Find Your Learning Style

Types of learners

The best and effective way to learn is not the same for everyone. Some people write notes and diagrams, others listen to lectures, and some prefer to study by looking at pictures. There are lots of ways to learn new information, and scientists have conducted research in order to understand the learning styles that work best. Have you ever heard of the VARK model? It identifies four types of learners: visual, auditory, kinesthetic, and reading/writing.

Types of Learners

We previously stated that scientists have spent years attempting to understand the best ways for students to learn through research. The VARK model is still one of the most popular theories today. This model categorizes learners into four types: visual, auditory, kinesthetic, and reading/writing.

Most people are a mix of these four learning styles, but they usually have a dominant learning style. Each of these teaching styles complements the other. Now, let’s look at the characteristics of each of these styles and how to best use them.

Visual Learners

Individuals who prefer in information visually—whether through maps, graphs, diagrams, charts, or other means—are known as visual learners. However, they do not always respond well to photos or videos, preferring to receive information through various visual aids such as shapes and patterns.

The ideal way to present to visual learners is to visually demonstrate the relationship between various ideas. For example, when trying to explain a scientific process, a flow chart can be used.

Auditory Learning

Auditory learners are people who learn effectively when they hear or speak information in an auditory format. They are vulnerable to grouping their ideas after they have spoken, rather than thinking them through first. Because they believe that saying things aloud enables them understand the concept.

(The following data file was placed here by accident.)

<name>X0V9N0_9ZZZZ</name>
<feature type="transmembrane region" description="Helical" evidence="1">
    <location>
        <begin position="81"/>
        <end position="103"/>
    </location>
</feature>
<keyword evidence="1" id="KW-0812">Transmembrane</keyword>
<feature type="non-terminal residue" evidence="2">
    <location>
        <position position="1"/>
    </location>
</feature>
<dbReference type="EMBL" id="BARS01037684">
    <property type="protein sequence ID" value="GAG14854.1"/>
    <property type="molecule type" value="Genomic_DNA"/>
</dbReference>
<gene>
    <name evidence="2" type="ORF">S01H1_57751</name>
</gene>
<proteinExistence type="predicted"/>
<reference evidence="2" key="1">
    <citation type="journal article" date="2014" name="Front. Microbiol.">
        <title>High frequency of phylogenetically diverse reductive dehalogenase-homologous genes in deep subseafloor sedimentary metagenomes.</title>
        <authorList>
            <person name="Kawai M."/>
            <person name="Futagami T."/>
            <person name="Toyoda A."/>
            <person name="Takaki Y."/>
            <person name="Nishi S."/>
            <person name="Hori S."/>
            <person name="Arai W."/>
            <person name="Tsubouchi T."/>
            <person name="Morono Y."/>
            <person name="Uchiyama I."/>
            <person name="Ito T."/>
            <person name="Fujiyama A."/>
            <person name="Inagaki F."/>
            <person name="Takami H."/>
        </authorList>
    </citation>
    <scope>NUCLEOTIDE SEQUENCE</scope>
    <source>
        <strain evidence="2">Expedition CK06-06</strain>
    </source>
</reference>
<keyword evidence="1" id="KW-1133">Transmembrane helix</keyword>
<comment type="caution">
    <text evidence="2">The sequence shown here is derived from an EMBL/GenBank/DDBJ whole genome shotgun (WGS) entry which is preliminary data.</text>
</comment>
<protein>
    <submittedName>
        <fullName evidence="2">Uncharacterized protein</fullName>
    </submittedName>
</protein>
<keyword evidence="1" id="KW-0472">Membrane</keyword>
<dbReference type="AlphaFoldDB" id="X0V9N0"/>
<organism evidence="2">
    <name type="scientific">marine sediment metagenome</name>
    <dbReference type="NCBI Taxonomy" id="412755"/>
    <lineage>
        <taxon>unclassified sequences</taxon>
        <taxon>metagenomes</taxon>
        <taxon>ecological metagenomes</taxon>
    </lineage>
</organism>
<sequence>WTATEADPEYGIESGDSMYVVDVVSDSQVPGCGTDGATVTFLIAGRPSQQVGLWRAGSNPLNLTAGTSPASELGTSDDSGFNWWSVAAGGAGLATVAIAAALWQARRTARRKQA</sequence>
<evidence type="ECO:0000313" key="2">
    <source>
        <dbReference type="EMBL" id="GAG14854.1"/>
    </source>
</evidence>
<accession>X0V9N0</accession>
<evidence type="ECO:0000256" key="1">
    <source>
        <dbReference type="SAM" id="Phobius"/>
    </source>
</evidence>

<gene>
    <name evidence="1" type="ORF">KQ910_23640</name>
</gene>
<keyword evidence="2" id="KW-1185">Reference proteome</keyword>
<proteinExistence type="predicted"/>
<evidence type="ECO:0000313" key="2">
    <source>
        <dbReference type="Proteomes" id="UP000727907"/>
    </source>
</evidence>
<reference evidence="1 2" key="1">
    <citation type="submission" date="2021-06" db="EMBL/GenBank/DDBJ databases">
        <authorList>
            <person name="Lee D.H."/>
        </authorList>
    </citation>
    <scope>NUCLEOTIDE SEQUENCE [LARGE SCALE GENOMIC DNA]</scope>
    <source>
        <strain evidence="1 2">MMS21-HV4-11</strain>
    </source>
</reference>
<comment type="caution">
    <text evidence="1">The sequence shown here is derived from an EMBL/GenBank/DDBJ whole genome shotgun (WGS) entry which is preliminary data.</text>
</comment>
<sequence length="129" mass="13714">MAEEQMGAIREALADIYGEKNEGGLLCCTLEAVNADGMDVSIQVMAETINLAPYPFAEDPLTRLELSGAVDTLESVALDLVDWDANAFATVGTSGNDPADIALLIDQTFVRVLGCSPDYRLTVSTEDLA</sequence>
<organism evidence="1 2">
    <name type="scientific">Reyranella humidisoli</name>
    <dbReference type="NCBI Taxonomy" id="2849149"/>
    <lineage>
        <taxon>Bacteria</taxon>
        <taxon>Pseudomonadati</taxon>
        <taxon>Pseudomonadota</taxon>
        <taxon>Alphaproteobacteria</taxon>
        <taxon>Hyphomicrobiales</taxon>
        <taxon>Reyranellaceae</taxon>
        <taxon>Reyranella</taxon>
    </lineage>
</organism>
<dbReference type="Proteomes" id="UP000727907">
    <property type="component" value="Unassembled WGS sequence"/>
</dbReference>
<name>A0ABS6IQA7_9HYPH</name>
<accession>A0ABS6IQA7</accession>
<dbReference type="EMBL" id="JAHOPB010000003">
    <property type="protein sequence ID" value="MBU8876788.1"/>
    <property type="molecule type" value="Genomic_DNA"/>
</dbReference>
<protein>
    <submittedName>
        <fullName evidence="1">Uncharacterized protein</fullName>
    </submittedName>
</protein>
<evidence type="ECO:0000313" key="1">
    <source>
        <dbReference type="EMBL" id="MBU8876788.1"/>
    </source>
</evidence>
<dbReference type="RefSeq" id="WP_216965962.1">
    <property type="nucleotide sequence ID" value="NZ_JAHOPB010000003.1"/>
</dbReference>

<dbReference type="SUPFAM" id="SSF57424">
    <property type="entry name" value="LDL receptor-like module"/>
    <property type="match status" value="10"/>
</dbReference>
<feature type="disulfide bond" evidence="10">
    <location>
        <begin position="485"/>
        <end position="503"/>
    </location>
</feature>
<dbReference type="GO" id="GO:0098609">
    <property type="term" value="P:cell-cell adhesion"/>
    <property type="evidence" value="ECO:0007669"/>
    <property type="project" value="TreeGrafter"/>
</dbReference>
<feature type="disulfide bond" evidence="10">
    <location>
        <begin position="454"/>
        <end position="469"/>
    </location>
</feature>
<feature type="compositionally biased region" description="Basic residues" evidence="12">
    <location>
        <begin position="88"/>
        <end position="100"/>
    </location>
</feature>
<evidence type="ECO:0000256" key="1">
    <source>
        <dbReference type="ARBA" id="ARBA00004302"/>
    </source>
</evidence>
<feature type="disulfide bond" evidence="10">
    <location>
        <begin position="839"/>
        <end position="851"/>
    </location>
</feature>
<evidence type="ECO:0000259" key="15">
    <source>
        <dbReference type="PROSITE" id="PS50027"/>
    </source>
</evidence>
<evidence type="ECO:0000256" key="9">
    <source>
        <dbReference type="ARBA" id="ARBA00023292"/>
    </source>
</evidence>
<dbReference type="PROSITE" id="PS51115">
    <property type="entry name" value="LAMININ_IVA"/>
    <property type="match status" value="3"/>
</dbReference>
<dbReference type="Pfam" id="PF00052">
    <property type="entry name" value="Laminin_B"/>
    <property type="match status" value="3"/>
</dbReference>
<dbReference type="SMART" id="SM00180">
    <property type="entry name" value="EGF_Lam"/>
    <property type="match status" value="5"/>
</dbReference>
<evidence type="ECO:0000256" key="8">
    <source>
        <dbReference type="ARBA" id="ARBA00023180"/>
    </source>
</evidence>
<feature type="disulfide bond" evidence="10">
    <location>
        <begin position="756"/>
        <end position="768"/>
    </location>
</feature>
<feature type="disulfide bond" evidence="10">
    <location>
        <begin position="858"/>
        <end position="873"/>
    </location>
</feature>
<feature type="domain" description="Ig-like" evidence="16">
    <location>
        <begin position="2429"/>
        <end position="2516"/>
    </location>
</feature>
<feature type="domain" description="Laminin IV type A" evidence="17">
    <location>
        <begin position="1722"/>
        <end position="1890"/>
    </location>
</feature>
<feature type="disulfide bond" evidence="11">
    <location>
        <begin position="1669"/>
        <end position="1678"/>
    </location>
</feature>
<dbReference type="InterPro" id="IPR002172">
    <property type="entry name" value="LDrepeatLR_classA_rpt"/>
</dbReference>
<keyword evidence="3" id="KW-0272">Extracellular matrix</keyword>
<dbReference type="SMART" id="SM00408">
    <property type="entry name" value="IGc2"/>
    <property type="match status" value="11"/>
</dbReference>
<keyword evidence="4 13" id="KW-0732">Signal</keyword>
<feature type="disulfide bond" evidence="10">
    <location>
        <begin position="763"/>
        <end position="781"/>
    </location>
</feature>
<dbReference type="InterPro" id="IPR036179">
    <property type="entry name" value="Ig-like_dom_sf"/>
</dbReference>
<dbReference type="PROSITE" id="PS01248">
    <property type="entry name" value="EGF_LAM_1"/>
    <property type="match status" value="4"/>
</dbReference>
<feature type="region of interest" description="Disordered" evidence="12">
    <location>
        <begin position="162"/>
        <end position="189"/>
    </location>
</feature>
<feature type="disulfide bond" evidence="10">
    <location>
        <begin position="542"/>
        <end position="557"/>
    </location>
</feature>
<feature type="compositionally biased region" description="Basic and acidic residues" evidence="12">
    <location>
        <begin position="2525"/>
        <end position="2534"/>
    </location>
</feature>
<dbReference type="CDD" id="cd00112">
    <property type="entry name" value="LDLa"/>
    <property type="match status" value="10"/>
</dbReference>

Auditory learners learn most effectively when information is presented to them through strategies that involve talking, such as lectures and group discussions. They can benefit from hearing the lessons again, having recordings of the lectures, participating in group activities which require classmates to explain ideas, and so on.

Kinesthetic Leaners

People who prefer to learn by doing are known as kinesthetic learners. They prefer hands-on learning. They are more in touch with reality and more attached to it, which is why they require tactile experience to better understand something.

Personal experience, practise, examples, or simulations are the best ways to present new information to a kinesthetic learner. For example, they can recall an experiment by recreating it.

Learning through reading/writing

Reading/writing students absorb information best when it is presented in words, whether by writing it down or reading it. Text, in their opinion, is more powerful than any visual or auditory representation of an idea. These people are usually very good at writing assignments.

There are various methods for engaging and understanding a reading/writing learner. For example, it would be best to have them describe charts and diagrams using written statements, take written quizzes on the topics, or assign written assignments.

How to learn the best way

Given that everyone has a different learning style, it would be incorrect to say that a particular learning style is the best way to go. Understanding your own learning style, on the other hand, is critical to your studies.

Understanding what type of learner someone is is critical because the way they best consume information can be a decisive factor in their academic success. You can accomplish this by experimenting with all four methods of learning and then determining which one best helps you remember. Once you’ve determined what kind of personality you have, you can tailor your studies to meet your needs.

Many factors influence how anyone learns best, including environment, cognitive, and emotional factors. Understanding your learning style, on the other hand, can help you learn more easily. There are four types of learning styles, according to the VARK system: visual, auditory, kinesthetic, and reading/writing. We hope this article helped you figure out which category you belong in!

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